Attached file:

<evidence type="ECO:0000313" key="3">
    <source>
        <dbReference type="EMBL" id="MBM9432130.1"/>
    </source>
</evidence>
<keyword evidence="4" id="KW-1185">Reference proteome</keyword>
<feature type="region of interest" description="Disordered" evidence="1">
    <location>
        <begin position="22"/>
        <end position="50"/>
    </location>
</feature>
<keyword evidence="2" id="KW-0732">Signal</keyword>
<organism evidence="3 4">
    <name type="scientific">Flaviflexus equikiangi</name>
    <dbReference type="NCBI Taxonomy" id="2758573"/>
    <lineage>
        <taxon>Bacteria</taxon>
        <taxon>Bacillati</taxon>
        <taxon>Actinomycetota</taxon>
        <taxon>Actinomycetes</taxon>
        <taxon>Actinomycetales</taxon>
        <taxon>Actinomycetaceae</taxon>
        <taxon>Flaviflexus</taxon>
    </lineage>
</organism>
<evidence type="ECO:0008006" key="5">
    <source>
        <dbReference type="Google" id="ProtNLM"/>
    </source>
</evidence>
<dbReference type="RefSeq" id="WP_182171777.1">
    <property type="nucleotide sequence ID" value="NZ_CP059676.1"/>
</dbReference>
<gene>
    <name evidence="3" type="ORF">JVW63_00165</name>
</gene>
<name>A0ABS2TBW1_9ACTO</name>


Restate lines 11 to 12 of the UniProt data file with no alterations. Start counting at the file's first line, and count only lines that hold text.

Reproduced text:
    </location>
</feature>